BPTO Welcomes All to Join in Improving Buffalo Public Schools

The Buffalo Parent Teacher Organization (BPTO) held its general membership meeting at East High School Saturday, September 12.

Parents, teachers, school employees and community stakeholders attended the meeting to discuss positive accomplishments and ongoing concerns with the Buffalo Public Schools (BPS). As part of this, the meeting began with all present introducing themselves and giving a positive example about their experience with their schools, teachers or students. BPTO works to build positive relations with all involved with the schools. Its meetings are a welcoming and inclusive space to discuss and debate and work together to improve public schools.

As part of building its relationships, BPTO invited new Superintendent Dr. Kriner Cash to attend the meeting and speak with the audience. He began his speech by acknowledging all present and particularly the men and fathers in attendance.

“It is so important for fathers to make a big comeback. Too often they’ve been absent: absent at birth, absent during the development of the young child . . . it is good to see the fathers here,” he said.

Cash discussed the importance of, and his commitment to, parent voices.

“The word ‘engagement’ is key. Not involvement, but engagement.”

He compared parent and community involvement to an army, saying, “You’re only as powerful as your numbers and your collective voice.” According to Cash, the school system needs persistent productivity in order to excel.

According to a community member who wishes to remain anonymous, parents and others at School Board meetings have objected to this language, saying, “Our children are not products,” they are human beings. Schools are not factories and the quality of education is not something that can be measured in this way.

Referring to a hypothetical “no-excuses organization,” Cash said that it is important for parents, administrators, teachers, community members and board members to take full responsibility for any and all aspects of BPS. “It is all of us all the time.” He encouraged all parties involved to “own all of it.”

Upon mentioning receivership schools, Cash made a statement that evoked a mixed response from the audience.

“I’ve got 26 receivership schools and they’re trying to find the best teachers they can find for the hard work they have to do . . . Why should you be left with the dregs in the worst schools? And it is continuous. It has been for 30 years. Those schools have the poorest human capital in it, I’ve studied it. I looked at it.”

He said that these schools need help, professional development and support, recognition, and encouragement; it is a process that cannot be done in six hours and fifty minutes.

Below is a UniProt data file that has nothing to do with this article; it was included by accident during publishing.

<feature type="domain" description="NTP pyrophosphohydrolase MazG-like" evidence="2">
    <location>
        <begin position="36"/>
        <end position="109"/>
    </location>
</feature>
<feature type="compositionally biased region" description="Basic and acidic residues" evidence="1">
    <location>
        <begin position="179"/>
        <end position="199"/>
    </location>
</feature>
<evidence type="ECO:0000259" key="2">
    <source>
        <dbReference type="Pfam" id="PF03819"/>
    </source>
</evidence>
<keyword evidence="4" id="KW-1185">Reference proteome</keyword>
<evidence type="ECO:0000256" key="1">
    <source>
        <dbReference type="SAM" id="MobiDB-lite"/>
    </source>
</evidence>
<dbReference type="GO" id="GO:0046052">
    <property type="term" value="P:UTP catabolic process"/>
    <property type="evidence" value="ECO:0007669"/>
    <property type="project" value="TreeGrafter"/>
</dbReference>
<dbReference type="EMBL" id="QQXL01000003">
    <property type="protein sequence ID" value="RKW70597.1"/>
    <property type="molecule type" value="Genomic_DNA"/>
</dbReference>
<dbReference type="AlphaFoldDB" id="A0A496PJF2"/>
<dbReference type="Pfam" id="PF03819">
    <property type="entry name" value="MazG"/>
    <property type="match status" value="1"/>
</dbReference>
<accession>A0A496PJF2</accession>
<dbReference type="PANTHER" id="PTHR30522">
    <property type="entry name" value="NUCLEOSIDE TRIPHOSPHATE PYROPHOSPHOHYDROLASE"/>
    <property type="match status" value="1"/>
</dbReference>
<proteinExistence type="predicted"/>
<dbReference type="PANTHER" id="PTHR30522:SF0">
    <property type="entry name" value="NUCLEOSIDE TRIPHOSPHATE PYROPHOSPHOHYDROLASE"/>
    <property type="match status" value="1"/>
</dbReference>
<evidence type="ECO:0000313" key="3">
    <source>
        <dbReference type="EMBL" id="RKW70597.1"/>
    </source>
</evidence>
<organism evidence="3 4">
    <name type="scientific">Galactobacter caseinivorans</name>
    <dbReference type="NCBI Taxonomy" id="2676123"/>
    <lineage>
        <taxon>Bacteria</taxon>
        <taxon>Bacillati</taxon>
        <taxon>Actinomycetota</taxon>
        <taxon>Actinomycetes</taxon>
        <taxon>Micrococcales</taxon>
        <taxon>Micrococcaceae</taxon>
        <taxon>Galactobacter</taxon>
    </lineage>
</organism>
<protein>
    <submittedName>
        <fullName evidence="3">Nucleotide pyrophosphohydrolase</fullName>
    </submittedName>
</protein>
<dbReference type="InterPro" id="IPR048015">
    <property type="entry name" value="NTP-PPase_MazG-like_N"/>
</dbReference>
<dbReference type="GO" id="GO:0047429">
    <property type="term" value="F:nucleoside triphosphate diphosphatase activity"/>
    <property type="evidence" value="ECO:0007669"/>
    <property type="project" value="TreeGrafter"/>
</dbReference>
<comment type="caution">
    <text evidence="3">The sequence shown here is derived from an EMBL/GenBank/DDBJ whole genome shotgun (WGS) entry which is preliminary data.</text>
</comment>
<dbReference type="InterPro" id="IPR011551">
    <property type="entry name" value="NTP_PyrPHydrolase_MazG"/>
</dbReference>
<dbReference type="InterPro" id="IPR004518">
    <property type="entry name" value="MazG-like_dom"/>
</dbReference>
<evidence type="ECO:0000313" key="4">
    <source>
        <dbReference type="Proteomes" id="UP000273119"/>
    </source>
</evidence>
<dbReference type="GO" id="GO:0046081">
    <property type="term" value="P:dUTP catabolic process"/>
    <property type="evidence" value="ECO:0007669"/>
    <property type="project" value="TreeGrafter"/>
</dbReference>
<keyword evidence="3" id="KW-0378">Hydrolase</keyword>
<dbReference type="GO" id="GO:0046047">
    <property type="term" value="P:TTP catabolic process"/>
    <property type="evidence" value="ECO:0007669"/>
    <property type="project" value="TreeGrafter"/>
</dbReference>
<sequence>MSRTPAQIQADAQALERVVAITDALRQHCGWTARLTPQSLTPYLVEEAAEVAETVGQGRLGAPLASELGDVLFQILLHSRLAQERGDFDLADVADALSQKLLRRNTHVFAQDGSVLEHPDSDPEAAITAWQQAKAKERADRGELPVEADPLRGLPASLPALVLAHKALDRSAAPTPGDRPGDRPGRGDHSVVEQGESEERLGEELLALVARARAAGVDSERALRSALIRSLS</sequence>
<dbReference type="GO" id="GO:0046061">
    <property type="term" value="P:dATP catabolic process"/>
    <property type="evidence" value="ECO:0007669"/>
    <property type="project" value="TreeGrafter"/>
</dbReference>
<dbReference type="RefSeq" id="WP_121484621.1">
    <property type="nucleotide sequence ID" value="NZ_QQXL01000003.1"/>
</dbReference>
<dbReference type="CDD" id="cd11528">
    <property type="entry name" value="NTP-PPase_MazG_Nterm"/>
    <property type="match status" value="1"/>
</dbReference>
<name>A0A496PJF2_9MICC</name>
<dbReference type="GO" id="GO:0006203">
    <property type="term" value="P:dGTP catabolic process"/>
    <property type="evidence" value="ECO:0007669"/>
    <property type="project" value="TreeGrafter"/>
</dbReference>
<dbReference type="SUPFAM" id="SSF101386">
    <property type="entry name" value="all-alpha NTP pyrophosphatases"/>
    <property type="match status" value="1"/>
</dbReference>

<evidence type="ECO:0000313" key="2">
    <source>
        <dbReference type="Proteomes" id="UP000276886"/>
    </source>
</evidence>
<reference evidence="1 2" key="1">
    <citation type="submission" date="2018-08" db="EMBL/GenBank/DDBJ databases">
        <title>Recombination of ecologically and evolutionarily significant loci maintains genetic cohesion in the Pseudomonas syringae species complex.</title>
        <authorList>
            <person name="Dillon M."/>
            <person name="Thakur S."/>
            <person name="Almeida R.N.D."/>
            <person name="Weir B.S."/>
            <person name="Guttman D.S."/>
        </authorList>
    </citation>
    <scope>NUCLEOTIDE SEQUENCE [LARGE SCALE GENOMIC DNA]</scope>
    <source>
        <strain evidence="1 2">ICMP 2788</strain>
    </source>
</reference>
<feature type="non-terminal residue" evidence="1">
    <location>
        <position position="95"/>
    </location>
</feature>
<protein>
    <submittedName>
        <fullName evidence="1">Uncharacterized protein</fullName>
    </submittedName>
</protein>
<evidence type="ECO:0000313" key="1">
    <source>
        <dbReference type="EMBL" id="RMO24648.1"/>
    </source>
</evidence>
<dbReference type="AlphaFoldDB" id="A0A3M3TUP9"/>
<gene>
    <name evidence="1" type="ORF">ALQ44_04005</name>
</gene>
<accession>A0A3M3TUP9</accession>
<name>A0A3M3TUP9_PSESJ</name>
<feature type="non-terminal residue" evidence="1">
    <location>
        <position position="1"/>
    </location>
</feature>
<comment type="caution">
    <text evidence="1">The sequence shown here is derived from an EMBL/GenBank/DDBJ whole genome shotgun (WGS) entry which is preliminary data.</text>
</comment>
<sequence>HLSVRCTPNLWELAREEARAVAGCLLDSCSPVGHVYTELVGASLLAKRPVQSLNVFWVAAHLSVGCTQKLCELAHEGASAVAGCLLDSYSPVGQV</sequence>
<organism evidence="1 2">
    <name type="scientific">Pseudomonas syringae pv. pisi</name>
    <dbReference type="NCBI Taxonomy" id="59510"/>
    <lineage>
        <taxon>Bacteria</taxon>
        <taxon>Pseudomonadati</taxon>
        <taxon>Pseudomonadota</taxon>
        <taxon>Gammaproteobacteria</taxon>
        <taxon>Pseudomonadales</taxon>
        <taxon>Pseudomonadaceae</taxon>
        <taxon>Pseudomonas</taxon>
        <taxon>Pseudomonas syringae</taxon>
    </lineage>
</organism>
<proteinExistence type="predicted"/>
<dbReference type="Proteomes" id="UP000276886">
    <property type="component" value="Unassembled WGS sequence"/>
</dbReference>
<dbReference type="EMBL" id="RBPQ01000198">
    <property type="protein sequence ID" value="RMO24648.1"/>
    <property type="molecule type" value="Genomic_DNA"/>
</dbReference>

Cash did not take any questions and then left. A co-chair of the meeting immediately objected to his claim that receivership schools have teachers and staff who are dregs, recognizing this as an unjust attack. Dregs are defined as scum, garbage, the most worthless.

She said, “Which teachers in this room think they are dregs?” None raised their hands. She asked, “Which parents in the room think their teachers are dregs?” And none raised their hand, showing that those present did not support Cash’s claims. Another co-chair later emphasized that the main reason schools are in receivership is not because of their teachers, but because of a single, unfair, state test that wrongly brands children as failures.

The issue of the unfairness of the state tests also came up in later discussion. Most of the 25 schools taken over by the state and in receivership have large populations of immigrants and refugees, ranging from 30-70% of the student body. These students, who are learning English, have to take the test in English and are graded the same as students whose first language is English.  This is unfair and harmful to students, who are told they are failures.

One person also spoke to a double standard, where English Language Learners (ELL) in New York City are given a waiver from the tests for two years. She felt Buffalo’s ELL students should also get such a waiver.  A third BPTO co-chair supported this and BPTO will make an effort to look into it. She also spoke to difficulties faced by non-English speakers. She encouraged refugees to attend future BPTO meetings to speak to the needs of their children and join in developing positive relationships.

It was brought out that BPTO works hard to be inclusive and build relationships among all concerned about the public schools, be they parents, students, teachers, aides, bus drivers, custodians, administrators or concerned citizens. Meetings are a place to appreciate the positives and tackle the serious problems the public schools face. The presentation on BPTO’s work included examples of these efforts and a stand against state takeover and in support of local public control.

Parents were encouraged to participate in Community Engagement Teams at the receivership schools and can do so by talking with their principal. Plans are going forward for a town hall meeting where all can come together to discuss the kind of public schools and education people want and need, and the work needed to have it provided equally for all.

The next BPTO meeting will take place October 24 at East High on Northampton from 9:00-11:00AM.

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